There is a legal limit for drunk driving, but when it comes to marijuana, new research shows it may be impossible to say just how high is too high to drive.
There’s no breathalyzer for pot, and researchers say blood tests are useless when it comes to telling whether someone who has been smoking is fit to drive.
The question matters now that four states have made it legal for any adult to smoke marijuana, and more than 20 others have approved its use for medical reasons. In Washington, one of the first states to approve recreational marijuana use, a study released this week found that 17 percent of drivers involved in fatal crashes two years after marijuana was legalized had THC, the component that creates the high, in their system.
At least 20 states have approved laws on marijuana use by drivers. A dozen of them have made any use of the drug by those behind the wheel illegal; six others have set a legal limit similar to the .08 alcohol level, with any driver testing above it subject to a DUI conviction.
A report by researchers at the AAA Foundation for Traffic Safety said there is no threshold that indicates when a marijuana smoker may be too impaired to drive.
“There is no reliable number that has any meaningful value in terms of predicting impairment,” said Jake Nelson, AAA’s director of traffic safety and advocacy.
The AAA Foundation recommends doing away with setting legal limits for THC. Instead, it says each police department should put a cadre of officers through 72 hours of training, followed by field testing, to be certified as drug recognition experts (DRE).
If an officer suspected marijuana use, a DRE could be called in to conduct an hour-long series of tests, and if they provide confirmation, a blood test would follow.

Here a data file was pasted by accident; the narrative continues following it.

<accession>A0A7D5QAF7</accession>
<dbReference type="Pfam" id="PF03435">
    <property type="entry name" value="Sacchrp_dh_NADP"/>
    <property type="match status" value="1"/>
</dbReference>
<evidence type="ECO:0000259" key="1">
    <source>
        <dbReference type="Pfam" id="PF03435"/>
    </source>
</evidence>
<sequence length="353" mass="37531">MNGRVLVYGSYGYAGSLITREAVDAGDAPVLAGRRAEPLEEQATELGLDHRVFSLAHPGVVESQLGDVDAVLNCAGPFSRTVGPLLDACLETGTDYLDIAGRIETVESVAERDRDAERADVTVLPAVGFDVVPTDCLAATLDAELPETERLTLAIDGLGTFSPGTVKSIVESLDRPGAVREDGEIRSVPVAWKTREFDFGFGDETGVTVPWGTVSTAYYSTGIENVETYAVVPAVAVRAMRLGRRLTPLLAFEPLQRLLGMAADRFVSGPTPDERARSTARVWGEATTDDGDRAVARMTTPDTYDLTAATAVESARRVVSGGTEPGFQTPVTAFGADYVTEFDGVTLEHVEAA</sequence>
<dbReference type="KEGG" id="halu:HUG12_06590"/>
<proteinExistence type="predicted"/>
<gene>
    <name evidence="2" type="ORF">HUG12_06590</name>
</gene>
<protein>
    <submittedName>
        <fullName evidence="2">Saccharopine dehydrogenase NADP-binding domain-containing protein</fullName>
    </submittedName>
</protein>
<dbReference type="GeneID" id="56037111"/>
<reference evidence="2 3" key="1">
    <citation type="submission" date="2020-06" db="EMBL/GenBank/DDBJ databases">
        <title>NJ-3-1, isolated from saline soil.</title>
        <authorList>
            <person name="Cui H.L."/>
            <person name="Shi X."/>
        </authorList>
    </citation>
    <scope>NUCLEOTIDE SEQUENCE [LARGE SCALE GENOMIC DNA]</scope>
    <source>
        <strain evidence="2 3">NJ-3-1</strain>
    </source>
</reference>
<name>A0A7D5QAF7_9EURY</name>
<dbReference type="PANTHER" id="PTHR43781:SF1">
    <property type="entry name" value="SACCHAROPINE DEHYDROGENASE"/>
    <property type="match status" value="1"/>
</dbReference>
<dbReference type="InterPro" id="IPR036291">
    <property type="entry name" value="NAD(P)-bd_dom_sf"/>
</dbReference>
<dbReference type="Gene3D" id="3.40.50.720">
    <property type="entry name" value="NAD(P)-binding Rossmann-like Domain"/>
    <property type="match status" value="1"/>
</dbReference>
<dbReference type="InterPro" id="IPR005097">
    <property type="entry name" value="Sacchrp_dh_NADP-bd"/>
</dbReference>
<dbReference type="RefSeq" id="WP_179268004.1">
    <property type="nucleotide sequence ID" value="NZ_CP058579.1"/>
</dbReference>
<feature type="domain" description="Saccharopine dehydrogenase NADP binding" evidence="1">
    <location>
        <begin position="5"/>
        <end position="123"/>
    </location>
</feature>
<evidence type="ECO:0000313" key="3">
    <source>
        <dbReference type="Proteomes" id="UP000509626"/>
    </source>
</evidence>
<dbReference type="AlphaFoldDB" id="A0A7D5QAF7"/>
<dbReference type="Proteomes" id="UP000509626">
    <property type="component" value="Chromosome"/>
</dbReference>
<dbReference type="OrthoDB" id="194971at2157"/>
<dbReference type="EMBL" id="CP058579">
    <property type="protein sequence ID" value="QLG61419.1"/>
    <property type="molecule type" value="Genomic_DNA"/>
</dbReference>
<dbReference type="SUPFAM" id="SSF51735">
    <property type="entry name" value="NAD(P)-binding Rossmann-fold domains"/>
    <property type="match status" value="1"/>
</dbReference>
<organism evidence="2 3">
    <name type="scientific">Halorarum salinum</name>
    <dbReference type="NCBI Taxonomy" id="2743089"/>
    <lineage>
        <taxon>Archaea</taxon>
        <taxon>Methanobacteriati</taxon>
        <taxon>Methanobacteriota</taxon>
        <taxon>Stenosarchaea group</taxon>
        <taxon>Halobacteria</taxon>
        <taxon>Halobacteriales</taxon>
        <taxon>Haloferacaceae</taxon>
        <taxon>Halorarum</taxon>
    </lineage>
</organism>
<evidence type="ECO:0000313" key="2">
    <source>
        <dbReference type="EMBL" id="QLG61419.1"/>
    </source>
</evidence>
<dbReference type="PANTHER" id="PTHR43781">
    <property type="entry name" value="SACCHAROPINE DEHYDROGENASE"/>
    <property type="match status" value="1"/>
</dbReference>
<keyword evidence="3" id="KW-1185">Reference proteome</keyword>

“It shifts the burden of evidence from the prosecution to the defense,” Nelson said. “If you can prove that you weren’t [using pot], you can avoid conviction, but if you can’t beat this case, then you’re going to jail.”
Nelson says that since there is no threshold, some people who are not fit to drive will get off the hook if they are stopped or involved in a crash.
“People who are driving impaired are still going to crash,” he said. But “if you have a blood concentration of THC below whatever stated threshold it is in your state, essentially the courts will presume sobriety. The odds of getting convicted of impaired driving, even if you’re all over the road, are slim to none because of that number. And because we know from the research that the number is meaningless, that there’s no research that supports any stated threshold, so to have those laws on the books is bad news.”
The second report released by the AAA Foundation this week examines the effect of marijuana use in Washington state, where recreational use has been legal for more than three years.
The numbers in Washington are made soft by a number of variables. For example, drivers who died within two hours of a fatal crash were likely to be tested for drugs and alcohol, those who died later were less likely to be tested, and those who survived were unlikely to be tested. What’s more, many drivers who tested positive for THC also had alcohol in their system, considered a more potent mix than simply using one of the two intoxicants.
Still, the report found that in 2013, 8 percent of drivers in fatal crashes tested positive for marijuana use. In 2014, the number more than doubled to 17 percent.
“Of all the fatal crashes in the state, the proportion that involved a driver that had recently consumed marijuana more than doubled in one year,” Nelson said. “That doesn’t say that people who had smoked marijuana and got behind the wheel were responsible for an increase in fatal crashes. It means that recent marijuana use is a growing contributing factor in traffic crashes that kill people.”